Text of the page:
Lake Burbury

Man-made lakes can be as pretty as natural lakes, as Lake Burbury attests. It was created by the Crotty Dam made by Hydro Tasmania inundating the upper King River valley that lies east of the West Coast Range. It's waters feed the John Butters Hydroelectric Power Station. The lake is fed mainly by rivers from the north, including the upper King River, and the Eldon River. It has a surface area of 54 square kilometres. Lake Burbury is popular as a fishing lake, but is susceptible to extreme weather. Travellers pass the lake on the way to the west coast from Hobart.

Lake Oberon

Like Lake Geeves, Lake Oberon is situated high in the West Arthur range in the wilderness area of south-western Tasmania. Many of the mountain lakes in the Arthurs are named after the planets and their satellites, the smaller after the asteroids and peaks after the constellations. For those who brave the elements and trek though the range, these names seem strangely appropriate, given the extra-terrestrial feeling one gets when hiking across the mountain tops of this breathtaking region. Few return believing there is another walk in Australia that can top this one.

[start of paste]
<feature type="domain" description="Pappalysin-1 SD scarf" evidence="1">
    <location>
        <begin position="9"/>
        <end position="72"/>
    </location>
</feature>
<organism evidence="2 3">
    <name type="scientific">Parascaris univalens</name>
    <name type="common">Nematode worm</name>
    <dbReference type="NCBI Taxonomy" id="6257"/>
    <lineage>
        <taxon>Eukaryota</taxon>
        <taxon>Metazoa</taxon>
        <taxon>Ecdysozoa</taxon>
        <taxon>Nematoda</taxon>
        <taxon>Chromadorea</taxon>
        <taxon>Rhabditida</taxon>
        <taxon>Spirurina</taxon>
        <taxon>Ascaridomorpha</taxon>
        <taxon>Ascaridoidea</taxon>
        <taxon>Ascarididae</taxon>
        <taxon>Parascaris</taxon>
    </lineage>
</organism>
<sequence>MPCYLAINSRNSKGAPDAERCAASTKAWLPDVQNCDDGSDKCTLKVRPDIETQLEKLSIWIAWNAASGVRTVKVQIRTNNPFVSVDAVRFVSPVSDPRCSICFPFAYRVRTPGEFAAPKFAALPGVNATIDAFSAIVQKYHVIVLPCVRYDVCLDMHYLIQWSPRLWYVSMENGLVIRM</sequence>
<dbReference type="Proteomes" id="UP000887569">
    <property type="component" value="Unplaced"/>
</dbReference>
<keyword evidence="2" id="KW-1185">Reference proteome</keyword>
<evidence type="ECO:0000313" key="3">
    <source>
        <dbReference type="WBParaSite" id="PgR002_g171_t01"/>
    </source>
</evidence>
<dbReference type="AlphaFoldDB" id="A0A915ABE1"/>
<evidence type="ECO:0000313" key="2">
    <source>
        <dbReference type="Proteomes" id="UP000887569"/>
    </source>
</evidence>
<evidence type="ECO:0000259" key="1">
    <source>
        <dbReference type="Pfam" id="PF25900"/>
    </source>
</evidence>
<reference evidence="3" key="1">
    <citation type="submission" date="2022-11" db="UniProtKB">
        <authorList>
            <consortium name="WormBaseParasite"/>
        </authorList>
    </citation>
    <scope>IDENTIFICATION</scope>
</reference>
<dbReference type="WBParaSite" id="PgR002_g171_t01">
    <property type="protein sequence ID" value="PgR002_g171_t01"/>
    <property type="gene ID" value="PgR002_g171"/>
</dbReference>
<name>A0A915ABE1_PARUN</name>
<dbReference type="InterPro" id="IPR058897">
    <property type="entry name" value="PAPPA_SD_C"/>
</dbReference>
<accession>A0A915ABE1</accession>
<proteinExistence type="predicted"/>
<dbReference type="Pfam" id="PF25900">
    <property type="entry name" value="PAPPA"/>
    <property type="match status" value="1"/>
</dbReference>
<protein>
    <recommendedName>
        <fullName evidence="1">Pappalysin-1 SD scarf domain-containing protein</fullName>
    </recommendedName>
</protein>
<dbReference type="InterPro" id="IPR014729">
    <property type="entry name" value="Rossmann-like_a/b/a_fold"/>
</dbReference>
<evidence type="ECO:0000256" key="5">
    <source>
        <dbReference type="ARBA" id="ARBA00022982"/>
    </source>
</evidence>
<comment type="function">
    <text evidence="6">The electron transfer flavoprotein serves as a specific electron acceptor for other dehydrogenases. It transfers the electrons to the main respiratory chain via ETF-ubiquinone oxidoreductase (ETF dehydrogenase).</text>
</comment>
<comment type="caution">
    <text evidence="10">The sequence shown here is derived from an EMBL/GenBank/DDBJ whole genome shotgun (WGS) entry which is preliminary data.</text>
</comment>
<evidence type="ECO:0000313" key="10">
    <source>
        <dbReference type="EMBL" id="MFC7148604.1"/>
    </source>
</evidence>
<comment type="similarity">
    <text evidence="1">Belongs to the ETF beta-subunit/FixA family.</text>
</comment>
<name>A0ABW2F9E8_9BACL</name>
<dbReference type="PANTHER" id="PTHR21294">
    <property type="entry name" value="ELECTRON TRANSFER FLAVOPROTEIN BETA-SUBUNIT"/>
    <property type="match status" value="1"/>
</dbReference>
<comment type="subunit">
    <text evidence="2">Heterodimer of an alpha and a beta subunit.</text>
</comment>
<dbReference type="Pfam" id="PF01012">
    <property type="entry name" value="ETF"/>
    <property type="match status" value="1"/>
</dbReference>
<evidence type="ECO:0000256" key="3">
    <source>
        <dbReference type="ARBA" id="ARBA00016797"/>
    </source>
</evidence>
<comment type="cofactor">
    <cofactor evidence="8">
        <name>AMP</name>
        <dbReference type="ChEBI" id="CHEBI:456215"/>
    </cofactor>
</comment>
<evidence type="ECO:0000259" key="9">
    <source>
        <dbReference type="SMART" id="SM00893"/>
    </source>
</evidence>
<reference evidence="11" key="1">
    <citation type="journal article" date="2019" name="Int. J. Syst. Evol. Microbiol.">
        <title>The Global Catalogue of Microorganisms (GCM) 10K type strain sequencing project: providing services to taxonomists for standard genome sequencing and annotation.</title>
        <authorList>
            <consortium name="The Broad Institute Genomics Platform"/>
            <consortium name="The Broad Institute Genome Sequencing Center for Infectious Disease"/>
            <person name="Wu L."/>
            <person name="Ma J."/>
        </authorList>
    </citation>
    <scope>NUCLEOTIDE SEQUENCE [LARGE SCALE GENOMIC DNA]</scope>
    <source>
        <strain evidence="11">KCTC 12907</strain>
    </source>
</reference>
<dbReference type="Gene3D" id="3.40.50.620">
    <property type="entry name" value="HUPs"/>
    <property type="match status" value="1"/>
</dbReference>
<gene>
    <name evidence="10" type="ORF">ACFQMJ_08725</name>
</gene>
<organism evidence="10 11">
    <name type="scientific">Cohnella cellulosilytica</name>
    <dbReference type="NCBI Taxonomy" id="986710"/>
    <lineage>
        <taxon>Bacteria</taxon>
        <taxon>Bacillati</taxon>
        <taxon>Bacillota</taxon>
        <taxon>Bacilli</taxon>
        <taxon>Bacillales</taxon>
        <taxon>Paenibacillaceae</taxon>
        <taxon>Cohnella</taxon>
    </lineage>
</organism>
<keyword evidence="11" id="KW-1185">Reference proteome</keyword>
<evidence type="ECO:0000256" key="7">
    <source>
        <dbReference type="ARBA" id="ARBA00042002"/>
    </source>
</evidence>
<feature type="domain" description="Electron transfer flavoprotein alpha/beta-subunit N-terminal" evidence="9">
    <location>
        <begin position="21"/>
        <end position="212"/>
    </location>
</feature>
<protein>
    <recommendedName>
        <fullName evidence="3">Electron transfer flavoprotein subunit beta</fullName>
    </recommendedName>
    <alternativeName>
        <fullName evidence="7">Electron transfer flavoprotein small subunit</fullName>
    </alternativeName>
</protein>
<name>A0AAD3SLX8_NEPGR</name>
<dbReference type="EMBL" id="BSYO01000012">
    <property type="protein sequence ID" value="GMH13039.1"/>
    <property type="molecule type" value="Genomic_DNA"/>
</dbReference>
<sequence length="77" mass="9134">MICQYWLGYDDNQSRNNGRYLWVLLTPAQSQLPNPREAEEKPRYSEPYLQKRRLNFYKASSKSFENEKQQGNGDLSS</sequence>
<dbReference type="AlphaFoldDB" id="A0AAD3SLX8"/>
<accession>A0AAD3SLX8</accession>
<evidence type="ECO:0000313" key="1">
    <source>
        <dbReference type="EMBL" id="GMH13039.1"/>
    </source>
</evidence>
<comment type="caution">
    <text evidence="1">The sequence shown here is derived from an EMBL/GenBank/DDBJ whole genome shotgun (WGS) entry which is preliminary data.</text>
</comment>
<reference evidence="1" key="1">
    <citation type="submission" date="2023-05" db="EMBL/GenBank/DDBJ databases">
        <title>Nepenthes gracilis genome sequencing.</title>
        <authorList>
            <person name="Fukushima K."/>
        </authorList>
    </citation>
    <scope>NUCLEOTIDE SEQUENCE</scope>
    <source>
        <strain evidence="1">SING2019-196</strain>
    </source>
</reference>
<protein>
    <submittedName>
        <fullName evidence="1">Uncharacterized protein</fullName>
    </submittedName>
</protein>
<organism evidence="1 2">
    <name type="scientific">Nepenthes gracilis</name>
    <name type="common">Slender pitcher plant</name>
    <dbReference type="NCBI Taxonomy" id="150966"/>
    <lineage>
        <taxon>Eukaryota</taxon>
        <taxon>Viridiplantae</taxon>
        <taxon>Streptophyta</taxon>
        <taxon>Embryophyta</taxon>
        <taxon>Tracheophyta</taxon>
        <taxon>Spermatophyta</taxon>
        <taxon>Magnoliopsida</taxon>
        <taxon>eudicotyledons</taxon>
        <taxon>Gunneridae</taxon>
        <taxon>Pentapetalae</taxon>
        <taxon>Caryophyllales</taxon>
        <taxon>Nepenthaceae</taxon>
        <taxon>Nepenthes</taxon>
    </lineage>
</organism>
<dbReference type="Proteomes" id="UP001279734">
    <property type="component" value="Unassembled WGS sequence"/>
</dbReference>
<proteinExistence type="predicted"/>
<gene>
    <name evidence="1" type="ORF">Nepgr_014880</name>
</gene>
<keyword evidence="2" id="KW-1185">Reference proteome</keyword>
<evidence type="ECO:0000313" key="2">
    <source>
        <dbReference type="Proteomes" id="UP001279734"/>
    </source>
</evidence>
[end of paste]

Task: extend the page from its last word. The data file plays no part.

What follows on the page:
The serenity of alpine lakes nestling below some of the most awesome and jagged skyline is a sight one never forgets. Lake Oberon itself seems to capture the mood of the Arthurs, peaceful enough at first, but a storm can be conjured up within hours, and then it becomes a Darth Vader-like gatekeeper for the jagged ridges of Mt Pegasus, Mt Capricorn and Tilted Chasm.

Lake Gordon

Lake Gordon was formed in the late 1960s with the building of the Gordon Dam across the Gordon River. The dam has a length of 192 m (630 ft), and a height of 140 metres, making it the tallest dam in Tasmania and the fifth-tallest in Australia. Water from the dam drops 183 metres underground into its power station, where three turbines of 144 MW generates up to 432 MW of power, covering about 13% of the electricity demand of Tasmania. The first two turbines were commissioned in 1978, before the third was commissioned a decade later in 1988.